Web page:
Rift between US Congress and CIA biggest in 40 years, say observers
March 11, 2014 2 Comments
By IAN ALLEN | intelNews.org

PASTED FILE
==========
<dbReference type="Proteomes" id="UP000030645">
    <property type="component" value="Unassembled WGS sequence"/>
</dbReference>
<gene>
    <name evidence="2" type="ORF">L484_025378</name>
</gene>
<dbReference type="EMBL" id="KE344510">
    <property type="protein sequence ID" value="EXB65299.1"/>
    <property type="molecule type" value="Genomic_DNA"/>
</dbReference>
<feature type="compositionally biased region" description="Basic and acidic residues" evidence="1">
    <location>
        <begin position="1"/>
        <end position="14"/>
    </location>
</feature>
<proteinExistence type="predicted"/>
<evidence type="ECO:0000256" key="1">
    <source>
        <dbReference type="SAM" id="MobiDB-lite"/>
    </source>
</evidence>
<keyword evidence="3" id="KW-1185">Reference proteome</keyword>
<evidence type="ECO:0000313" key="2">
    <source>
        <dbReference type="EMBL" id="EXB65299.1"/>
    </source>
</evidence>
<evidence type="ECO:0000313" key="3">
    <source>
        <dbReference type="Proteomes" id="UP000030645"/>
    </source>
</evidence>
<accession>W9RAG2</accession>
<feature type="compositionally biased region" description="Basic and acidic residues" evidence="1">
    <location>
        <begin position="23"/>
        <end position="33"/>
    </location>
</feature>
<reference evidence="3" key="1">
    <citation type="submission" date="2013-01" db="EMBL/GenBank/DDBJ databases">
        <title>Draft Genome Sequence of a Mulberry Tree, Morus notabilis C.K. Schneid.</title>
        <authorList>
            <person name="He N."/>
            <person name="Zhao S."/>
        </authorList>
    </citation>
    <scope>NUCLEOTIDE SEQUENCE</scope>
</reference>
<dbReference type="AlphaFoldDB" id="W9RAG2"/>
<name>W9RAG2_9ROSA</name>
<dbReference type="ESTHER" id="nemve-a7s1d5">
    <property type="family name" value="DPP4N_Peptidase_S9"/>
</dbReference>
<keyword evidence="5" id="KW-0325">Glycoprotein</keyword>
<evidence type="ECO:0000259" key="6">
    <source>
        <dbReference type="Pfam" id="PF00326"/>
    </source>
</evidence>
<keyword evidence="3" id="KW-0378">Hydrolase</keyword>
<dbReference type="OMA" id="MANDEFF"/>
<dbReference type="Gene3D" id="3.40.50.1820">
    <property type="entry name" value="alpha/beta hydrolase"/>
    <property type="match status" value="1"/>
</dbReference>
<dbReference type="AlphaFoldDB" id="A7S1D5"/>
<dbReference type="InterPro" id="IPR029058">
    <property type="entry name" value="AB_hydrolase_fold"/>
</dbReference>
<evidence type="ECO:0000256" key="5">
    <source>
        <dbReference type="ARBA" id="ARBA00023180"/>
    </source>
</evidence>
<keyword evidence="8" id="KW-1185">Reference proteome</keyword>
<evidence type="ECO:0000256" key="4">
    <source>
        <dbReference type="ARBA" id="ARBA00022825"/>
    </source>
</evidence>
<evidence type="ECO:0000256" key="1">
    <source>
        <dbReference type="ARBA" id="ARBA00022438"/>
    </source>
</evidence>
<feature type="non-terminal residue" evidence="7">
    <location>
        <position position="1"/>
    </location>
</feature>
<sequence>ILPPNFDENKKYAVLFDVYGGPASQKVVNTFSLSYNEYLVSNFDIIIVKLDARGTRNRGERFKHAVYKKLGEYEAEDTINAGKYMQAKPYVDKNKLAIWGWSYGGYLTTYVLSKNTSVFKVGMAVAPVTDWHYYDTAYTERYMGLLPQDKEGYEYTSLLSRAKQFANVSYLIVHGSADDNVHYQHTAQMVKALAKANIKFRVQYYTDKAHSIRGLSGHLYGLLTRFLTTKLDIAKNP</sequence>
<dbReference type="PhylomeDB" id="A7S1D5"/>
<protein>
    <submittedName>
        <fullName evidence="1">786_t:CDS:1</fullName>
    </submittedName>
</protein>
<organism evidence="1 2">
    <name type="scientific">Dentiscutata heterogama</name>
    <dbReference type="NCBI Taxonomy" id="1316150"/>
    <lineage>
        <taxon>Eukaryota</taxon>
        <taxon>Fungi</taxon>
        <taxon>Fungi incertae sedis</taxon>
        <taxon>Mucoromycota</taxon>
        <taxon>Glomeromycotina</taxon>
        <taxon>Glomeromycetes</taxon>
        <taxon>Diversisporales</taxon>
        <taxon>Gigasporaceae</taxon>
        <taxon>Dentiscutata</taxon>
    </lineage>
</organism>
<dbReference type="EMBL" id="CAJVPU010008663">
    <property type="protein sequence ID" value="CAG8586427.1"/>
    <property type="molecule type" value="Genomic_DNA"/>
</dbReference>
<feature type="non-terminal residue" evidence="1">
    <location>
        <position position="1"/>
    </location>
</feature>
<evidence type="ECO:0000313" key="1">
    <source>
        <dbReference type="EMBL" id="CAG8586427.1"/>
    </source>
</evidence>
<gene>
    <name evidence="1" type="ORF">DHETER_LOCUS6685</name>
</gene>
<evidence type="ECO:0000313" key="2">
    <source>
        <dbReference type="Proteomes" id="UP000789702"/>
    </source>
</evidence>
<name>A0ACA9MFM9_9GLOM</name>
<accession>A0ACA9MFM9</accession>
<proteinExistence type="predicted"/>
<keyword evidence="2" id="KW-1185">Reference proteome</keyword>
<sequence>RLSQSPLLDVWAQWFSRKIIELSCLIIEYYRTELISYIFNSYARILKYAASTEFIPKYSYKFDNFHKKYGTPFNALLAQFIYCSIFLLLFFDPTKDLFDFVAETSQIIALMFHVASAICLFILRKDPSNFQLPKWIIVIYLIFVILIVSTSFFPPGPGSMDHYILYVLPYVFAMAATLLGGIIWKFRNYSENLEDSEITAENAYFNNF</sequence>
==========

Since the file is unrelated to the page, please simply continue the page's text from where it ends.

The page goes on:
The system of checks and balances that defines the relationship between America’s legislative branch and the Intelligence Community has been strained more than any other time in nearly 40 years, according to insiders. The rift is especially wide between the Central Intelligence Agency (CIA) and the United States Senate’s Select Committee on Intelligence, which was formed in the mid-1970s after the Watergate scandal. Led by Senator Frank Church (D-Id) the congressional investigations into unlawful domestic intelligence activities by American spy agencies shaped the current oversight arrangements between the Senate and the CIA. But the two bodies are now engaged in what Foreign Policy magazine calls “a rare public feud” over the Committee’s ongoing investigation into the CIA’s harsh interrogation techniques. Foreign Policy cites interviews with “ten current and former congressional staff member and US government officials”, all of whom painted a “grim picture” of Senate-CIA relations. The Foreign Policy article quotes former Justice Department lawyer Dan Metcalfe, who opines that the current imbroglio “might well be the most acrimonious public moment between the CIA and a Senate committee [in] nearly 40 years”. Both sides accuse each other of violating longstanding agreements during the investigation into CIA’s use of torture in interrogations of terrorism detainees. Committee members have been claiming that the Agency’s interrogation methods have failed to produce useful information in pursuit of America’s national security. The CIA, on the other hand, accuses Committee staffers of illegally removing documents from an Agency facility, which the Committee was not supposed to see because they fell outside the scope of its inquiry. But some Senators on the Committee claim that the CIA did not want to hand over the documents precisely because they prove that no useful intelligence was extracted under torture. They also claim that the CIA effectively spied on Committee staffers by searching through their activity on computers used to access classified information. This is not the first time that tensions have surfaced between the CIA and Congress. But Foreign Policy says these matters are “typically handled internally”, in the absence of public allegations. This time it’s different and, according to Senator Patrick Leahy (D-VT), “these allegations have serious constitutional implications that go to the heart of the separation of powers”. The longtime Senator argues that the CIA’s stance “impedes Congress’s ability to carry out its constitutional oversight responsibilities and could violate federal law”. But the CIA dismisses Leahy’s claims, stating through its spokesman Dean Boyd that it “supports more than 1,000 engagements with Congress each year”. Meanwhile three unnamed “former senior intelligence officials” tell Foreign Policy that the behavior by both the Senate Committee and the CIA is “out of character” and “not in keeping with historic practices”.